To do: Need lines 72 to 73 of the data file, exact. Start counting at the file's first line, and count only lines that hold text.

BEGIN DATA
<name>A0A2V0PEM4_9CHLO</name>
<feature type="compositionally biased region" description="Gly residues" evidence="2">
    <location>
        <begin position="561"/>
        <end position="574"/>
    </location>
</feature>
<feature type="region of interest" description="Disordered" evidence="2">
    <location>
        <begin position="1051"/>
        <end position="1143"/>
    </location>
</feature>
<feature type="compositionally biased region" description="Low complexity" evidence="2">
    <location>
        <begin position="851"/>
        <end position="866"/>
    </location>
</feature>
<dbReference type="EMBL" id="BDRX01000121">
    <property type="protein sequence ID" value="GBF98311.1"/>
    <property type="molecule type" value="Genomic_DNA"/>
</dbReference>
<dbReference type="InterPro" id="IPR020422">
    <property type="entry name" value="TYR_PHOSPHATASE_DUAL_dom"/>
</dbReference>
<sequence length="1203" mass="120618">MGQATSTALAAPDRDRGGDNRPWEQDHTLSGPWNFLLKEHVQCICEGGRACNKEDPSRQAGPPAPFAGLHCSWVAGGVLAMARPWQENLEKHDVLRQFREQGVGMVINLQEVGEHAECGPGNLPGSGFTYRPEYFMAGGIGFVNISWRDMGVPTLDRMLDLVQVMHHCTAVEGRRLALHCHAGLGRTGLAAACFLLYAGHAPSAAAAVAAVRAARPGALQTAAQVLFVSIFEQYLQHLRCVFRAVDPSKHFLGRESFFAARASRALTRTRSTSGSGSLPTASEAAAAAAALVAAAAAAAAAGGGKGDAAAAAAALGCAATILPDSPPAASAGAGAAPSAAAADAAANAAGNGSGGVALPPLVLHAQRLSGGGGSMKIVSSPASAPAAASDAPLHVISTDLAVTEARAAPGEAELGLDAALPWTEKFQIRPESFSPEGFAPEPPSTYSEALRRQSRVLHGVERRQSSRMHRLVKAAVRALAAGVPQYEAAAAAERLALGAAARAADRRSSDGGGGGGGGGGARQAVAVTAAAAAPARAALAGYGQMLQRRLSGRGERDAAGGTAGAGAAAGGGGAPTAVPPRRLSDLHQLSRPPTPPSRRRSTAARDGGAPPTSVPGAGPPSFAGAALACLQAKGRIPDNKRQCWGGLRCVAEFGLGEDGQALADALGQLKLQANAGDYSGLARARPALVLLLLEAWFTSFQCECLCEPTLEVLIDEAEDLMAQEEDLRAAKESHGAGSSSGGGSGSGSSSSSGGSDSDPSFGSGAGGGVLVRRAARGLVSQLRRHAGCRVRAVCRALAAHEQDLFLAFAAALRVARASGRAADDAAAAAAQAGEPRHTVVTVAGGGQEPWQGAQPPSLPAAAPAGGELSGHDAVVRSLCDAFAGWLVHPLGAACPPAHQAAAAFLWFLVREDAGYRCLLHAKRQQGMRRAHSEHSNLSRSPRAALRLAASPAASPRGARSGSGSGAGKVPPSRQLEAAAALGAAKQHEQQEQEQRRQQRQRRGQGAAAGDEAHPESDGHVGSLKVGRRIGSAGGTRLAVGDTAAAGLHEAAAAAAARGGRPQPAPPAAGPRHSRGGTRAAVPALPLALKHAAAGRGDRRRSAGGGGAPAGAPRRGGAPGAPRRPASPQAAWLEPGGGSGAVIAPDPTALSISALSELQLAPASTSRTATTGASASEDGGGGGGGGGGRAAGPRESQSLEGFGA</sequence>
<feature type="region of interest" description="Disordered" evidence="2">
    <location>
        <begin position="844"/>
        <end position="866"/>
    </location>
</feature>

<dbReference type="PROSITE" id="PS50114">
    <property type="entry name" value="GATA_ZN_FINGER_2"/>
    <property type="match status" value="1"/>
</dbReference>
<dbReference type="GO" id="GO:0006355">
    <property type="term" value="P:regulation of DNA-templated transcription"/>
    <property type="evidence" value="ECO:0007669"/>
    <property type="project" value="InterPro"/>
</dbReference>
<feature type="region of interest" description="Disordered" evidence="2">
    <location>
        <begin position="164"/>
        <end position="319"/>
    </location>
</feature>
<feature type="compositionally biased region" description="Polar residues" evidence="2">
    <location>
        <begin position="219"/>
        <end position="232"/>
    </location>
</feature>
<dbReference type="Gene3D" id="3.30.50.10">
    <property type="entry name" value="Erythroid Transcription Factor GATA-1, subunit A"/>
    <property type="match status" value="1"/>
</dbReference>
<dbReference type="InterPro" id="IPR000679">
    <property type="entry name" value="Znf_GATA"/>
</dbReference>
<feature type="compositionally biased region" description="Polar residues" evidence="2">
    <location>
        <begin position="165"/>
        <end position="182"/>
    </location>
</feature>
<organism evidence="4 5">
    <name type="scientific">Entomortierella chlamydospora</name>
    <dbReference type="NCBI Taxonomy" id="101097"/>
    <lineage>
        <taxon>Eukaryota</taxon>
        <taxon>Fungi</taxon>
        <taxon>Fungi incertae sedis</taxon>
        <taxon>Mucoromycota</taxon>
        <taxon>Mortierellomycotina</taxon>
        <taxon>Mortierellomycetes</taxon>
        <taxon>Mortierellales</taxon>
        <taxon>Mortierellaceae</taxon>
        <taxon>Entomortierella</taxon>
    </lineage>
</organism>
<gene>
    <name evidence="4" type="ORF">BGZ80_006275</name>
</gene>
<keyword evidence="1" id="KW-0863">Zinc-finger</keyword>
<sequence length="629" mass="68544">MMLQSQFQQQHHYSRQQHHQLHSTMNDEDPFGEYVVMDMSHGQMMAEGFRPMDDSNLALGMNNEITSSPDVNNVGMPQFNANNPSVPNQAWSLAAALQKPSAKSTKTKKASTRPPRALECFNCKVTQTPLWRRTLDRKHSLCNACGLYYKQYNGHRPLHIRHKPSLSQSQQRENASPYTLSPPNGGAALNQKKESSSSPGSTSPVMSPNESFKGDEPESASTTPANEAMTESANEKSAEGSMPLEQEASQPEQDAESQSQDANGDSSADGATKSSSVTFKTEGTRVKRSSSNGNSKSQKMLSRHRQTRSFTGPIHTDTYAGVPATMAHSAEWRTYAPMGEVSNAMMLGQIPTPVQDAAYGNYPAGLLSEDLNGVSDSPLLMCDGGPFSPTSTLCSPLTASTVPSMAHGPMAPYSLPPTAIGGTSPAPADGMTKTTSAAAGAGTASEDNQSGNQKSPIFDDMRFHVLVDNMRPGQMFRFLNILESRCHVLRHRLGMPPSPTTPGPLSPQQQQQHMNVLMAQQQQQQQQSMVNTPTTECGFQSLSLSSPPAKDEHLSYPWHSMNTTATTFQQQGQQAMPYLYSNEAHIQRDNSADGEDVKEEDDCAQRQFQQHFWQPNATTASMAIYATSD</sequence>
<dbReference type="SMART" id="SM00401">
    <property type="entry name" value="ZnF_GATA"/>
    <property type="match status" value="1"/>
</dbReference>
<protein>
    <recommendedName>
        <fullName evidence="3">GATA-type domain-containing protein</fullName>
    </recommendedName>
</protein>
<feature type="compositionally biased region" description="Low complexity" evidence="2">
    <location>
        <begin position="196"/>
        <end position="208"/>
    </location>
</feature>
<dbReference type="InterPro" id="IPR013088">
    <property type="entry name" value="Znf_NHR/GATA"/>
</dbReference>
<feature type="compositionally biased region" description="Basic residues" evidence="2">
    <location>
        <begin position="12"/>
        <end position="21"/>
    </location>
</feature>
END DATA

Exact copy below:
        <taxon>Eukaryota</taxon>
        <taxon>Fungi</taxon>